"We are satisfied with the outcome of the recommendations as they speak to the immediate and long term solutions. We are also satisfied with the openness – talking [about] all aspect of rape and sexual violence – and I think for me it’s important that we have broken the culture of silence, especially among women.”
“We are satisfied with the outcome of the recommendations as they speak to the immediate and long term solutions. We are also satisfied with the openness – talking [about] all aspect of rape and sexual violence – and I think for me it’s important that we have broken the culture of silence, especially among women.”
These where the words of Netty Musanhu, the director of Musasa Project, an Zimbabwe organisation for women facing gender based violence, at a just ended two-day conference held in Harare.
The objective of the conference was to raise the issues of rape and sexual violence against women and girls onto the national agenda. The two day conference was attended by women from various organisations, traditional chiefs, different government departments and delegates from outside Zimbabwe.
“As we move towards referendum and elections we have seen cases of violence going up, so what we are trying to do is call upon policy makers to ensure that they put in place mechanisms of protection and prevention, and just tell people out there that any form of violence against women has no place in Zimbabwe,” Musanhu said.
Musanhu said she was “happy with the commitment…from traditional leaders who graced this conference as they have made a promise to speak about any form of violence against women so that they will have violent free communities.”
Women from Kenya shared their experiences and advised how Zimbabwean women can take advantage of constitutional reform process to ensure that issues of safety and security for women are in the draft constitution. They also offered strategies as to how women can respond to and prevent sexual violence. Musasa particularly praised Atsango Chesoni from Kenya’s Human Rights Commission for sharing many examples of what has occurred in Kenya, which she said could be used in Zimbabwe “so that women [can] live in a violence free environment.”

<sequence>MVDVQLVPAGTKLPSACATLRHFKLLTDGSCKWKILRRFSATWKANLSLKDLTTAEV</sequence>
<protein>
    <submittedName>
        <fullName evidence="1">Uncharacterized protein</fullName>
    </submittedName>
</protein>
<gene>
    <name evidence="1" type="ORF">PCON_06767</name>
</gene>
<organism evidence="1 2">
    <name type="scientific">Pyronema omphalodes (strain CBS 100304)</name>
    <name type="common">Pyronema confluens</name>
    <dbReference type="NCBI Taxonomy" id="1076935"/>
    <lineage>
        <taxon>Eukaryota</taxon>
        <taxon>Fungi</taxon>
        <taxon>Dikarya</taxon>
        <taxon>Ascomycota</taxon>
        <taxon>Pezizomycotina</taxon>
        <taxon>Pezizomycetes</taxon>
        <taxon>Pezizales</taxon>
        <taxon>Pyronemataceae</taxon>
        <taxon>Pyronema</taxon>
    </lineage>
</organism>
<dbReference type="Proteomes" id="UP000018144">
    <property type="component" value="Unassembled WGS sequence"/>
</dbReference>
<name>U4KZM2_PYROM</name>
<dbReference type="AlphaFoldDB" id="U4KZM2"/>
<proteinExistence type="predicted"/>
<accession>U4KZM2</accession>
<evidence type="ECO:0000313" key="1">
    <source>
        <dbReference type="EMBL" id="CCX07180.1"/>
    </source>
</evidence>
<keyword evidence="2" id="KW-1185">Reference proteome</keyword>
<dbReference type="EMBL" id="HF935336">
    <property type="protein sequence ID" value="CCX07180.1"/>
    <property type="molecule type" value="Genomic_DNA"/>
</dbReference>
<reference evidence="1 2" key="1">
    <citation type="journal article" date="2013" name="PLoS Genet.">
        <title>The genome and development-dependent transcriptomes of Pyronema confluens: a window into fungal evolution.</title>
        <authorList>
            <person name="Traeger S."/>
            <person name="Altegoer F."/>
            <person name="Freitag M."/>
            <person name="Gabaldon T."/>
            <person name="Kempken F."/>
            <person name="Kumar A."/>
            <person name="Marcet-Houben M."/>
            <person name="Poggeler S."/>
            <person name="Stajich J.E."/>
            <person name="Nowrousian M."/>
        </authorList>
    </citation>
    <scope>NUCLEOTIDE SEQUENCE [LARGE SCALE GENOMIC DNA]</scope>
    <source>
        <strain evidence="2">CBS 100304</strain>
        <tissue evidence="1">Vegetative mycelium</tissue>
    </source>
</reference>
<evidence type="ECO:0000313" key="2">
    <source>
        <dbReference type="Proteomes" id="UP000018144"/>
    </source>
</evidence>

The gathering also identified gaps at the attorney general’s office, especially the challenges they are facing in dealing with cases that involve women such as shortages of work force and the time trials can take.
Netherlands ambassador Barbara Joziasse described the conference as “a historic moment for women in Zimbabwe as the silence has been broken.”
She added: “Sexual violence is now on the agenda. The government and non-governmental organisation institutions… political parties and civil societies were all involved, and agreed that sexual violence against women is a problem. So acknowledging that fact was very important and a task force has been set as one of the way forwards.”
Joziasse added that conference delegates have agreed that awareness of sexual violence should be in the school curriculum as a topic at both the primary and secondary school level so that children can be more aware of it.
Before the conference, Musasa project held a three day gender fair at Harare’s Africa Unity Square where various organisations exhibited support services relating to gender based violence (GBV) to provide an opportunity for close interaction between communities and GBV organisations.
This year’s 16 Days of Activism Against GBV are being commemorated under the theme From peace in the home to peace in our communities.
The increasing number of domestic violence is a wakeup call for every Zimbabwean citizen to do something in their communities. Information gathered for 2012 shows that more than 1,500 domestic abuse cases were reported to the Musasa Project alone.
Musasa Project is a non-governmental women’s human rights organization that assists about 3,000 women victims of domestic and sexual violence and women living with HIV.
The Musasa Project is involved in numerous complementary activities to address violence against women. It provides counselling, legal support and refuge to women experiencing violence. The Project conducts public education to raise awareness about domestic and sexual violence. The organisation was founded in 1988 by two women concerned about the long-standing problem of sexual and domestic assault in Zimbabwe.